Mind Over Monkey

January 26, 2022

1956, my birth year, was a Year of the Monkey on the Chinese Lunar calendar. I was reading predictions for the coming year for my “sign” and honestly, I’m in for a rough ride. Apparently this is not a big year for earning money (great. I’m retiring from church in May.) I also am prone to injury this year and should (and I quote) “stay out of forests.” As is my custom when reading such forecasts, I shrugged and muttered, “What do they know?” even as I frantically redoubled my efforts to sell my writing, and took extra care when passing trees.

I always loved monkeys—or rather, my mistaken idea of them. I’d ooh and ahh over adorable photos of tiny capuchin monkeys with those big sad eyes reminiscent of a Sarah MacLachlan commercial. I’d laugh at the antics of chimps on TV and in movies (mischievous but affectionate). As a child, I daydreamed about owning one, a precious little thing draped over my shoulders. But it remained a dream, along with my occasional fantasy of owning a horse (inspired completely by reading National Velvet). Pets of any kind were out of the question at Cunninghams’, at least until we were old enough to take on their care entirely (it was all Mom and Dad could do to keep three small HUMANS fed and watered).

I have since learned that most monkeys are biters with nasty tempers, and make very poor pets. I was so disillusioned!  I mean, I too have a temper (though I rarely bite), but I was hoping my spirit animal was, you know, otherwise sweet and lovely.

In meditation, which believe it or not I have attempted on many occasions, there is something called “monkey mind.” It refers to those pesky, random thoughts that rocket around inside your brain, distracting you from serenity and peace. My monkey mind is so bad that I can actually hear my mental diversions as high pitched shrieks, like the ones that make a trip through the primate house at the zoo such a uniquely painful experience.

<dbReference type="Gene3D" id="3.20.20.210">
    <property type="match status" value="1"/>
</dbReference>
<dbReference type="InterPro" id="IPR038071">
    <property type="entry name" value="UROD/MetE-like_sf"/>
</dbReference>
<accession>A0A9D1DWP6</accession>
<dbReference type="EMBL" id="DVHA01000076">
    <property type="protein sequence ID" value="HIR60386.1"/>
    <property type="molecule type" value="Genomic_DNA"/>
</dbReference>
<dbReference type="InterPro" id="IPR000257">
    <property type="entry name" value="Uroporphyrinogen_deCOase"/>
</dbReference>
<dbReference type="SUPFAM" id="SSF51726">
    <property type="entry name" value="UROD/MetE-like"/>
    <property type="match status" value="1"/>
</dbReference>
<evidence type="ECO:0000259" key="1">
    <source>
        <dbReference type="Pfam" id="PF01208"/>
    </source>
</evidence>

This  week Thich Nhat Hanh, the wonderful Vietnamese Buddhist monk and writer, moved on from earth at age 95 (Thay was not much for talking about “birth” and “death”). He was a huge advocate for interfaith understanding (my favorite book of his, Living Buddha, Living Christ, lovingly and gracefully pointed to the similarities between these holy men he revered). He founded a monastery and retreat center, Plum Village, in France, that has long been on my bucket list to visit. The essence of Thay was (is) mindfulness, the art of truly being in the present moment, not stressing about past or future.

Our current state of affairs in this world makes living mindfully more of a challenge than ever. I mean, who wants to live in THIS moment, when the past seems comparatively rosy and the future possibly promising? But, in honor of Thay, I’m trying.

You hear that, monkey mind? Pipe down!




    I am an author (of four books, numerous plays, poetry and freelance articles,) a director (of Spiritual Formation at a Lutheran church,) and a producer (of five kids).

    I write about my hectic, funny, perfectly imperfect life.

    Please visit my website: or email me at



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